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NEESES TOWN COUNCIL: Citizen concerned about lack of mask usage, enforcement
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NEESES TOWN COUNCIL: Citizen concerned about lack of mask usage, enforcement

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Rebecca Corbett said she is concerned by the lack of mask usage and enforcement in Neeses businesses.

NEESES – Rebecca Corbett, a registered nurse who commutes to a burn center job in Augusta, Georgia, from her home in the Neeses area, expressed many concerns about the lack of compliance to and enforcement of the Orangeburg County COVID-19 mask ordinance in Neeses during the public comments section of the town council meeting Tuesday evening, Jan. 5.

The Town of Neeses has been having live meetings during the COVID-19 pandemic but requires masks, social distancing, and that one’s temperature be taken before entering the town hall. Attendees at January’s meeting were placed at least six feet from each other, temperatures were taken as people entered, and masks were worn by all in attendance.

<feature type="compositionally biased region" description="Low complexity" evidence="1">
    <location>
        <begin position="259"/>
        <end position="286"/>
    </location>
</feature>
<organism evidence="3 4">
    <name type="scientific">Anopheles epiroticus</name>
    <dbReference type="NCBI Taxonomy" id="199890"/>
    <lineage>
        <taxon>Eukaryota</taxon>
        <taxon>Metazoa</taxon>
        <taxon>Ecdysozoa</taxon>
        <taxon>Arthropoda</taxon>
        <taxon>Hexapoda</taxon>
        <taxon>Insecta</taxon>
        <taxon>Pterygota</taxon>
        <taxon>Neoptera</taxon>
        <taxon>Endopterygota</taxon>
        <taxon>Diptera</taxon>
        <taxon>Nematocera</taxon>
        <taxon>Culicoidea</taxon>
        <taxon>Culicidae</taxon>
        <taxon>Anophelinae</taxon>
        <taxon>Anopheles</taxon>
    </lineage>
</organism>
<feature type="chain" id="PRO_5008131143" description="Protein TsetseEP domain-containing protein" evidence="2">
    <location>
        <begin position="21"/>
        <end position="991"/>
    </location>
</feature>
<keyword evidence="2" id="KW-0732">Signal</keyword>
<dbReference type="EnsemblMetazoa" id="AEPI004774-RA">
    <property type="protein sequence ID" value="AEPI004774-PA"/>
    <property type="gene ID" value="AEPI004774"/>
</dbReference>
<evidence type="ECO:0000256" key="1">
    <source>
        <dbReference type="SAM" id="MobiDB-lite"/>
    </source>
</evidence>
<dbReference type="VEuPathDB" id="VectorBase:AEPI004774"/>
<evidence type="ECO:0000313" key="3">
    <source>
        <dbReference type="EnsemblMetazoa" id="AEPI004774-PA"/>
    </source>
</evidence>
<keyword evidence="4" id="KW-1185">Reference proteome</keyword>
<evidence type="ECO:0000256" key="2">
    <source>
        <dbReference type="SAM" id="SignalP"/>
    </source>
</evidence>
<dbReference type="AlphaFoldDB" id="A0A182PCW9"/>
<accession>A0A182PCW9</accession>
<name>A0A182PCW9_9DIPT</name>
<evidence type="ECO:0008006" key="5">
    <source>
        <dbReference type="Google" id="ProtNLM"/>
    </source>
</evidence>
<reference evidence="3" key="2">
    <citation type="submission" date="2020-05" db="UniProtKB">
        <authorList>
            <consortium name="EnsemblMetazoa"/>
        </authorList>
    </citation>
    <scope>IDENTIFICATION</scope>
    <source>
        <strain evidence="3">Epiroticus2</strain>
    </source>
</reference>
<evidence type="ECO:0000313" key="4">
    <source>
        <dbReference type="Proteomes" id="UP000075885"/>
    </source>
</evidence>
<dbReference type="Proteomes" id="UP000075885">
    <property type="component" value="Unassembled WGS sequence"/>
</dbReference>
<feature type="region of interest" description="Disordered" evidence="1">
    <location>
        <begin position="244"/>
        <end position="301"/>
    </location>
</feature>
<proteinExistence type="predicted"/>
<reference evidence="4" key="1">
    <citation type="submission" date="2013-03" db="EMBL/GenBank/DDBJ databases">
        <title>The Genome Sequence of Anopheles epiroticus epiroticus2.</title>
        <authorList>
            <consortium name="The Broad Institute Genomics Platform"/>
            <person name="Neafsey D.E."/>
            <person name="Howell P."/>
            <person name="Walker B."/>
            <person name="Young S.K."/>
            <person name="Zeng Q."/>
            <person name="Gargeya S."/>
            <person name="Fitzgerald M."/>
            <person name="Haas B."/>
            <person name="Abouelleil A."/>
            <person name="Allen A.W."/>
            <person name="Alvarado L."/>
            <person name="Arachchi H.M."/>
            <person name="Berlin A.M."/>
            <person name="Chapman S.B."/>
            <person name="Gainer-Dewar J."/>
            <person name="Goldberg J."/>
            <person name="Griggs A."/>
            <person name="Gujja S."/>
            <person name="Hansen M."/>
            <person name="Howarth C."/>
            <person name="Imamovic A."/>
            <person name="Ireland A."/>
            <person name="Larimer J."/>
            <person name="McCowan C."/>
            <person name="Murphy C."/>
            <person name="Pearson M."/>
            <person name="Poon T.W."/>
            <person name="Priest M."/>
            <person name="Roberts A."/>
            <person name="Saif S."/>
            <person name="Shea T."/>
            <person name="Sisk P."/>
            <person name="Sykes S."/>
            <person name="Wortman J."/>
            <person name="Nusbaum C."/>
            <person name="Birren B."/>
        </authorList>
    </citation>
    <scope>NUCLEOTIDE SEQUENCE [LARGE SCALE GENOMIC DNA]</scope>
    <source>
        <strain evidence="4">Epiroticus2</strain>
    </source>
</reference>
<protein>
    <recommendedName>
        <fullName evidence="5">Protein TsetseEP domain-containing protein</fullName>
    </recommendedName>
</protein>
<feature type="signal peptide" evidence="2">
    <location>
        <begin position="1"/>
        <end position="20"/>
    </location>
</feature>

Mayor Kenneth Gleaton has stated that all sports activities, most town activities in general, and activities of the Seniors Recreation and Leisure Center have been placed on a long-term hold for 2021 because of the pandemic.

Corbett’s concerns, however, involved citizens not complying with the COVID-19 mask ordinance in the retail establishments of Neeses. She stated the establishments have posted notices about the ordinance, but some citizens are ignoring them and that some store managers and employees do not want to confront citizens about the policy.

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“The mask ordinance came out months ago … On Nov. 8, 2020, it was renewed for another 60 days,” Corbett said.

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“The ordinance does apply to retail establishments,” she said. “Not all individuals are wearing masks there.”

“I lost my father to COVID-19 at an assisted living facility in Orangeburg. I lost a friend who was a nurse,” she further explained, giving another reason why she is advocating for more usage of masks and better mask enforcement.

Corbett stated, “As a nurse, I have been wearing a mask 8 or 12 hours a day at times.”

“I am heartbroken when I do not see an individual wearing a mask in Piggly Wiggly or Dollar General,” she continued.

Corbett said she has spoken with area managers about this and even invited one to come to the council meeting. No manager attended the meeting. She also stated she invited Rep. Lonnie Hosey to attend the meeting, but she said he could not attend. Captain Randy Culler of the Orangeburg County Sheriff’s Office was invited by Corbett, and he did attend, speaking after her comments.

Corbett continued with her comments, “The ordinance states there is a $25 fine for not wearing a mask.”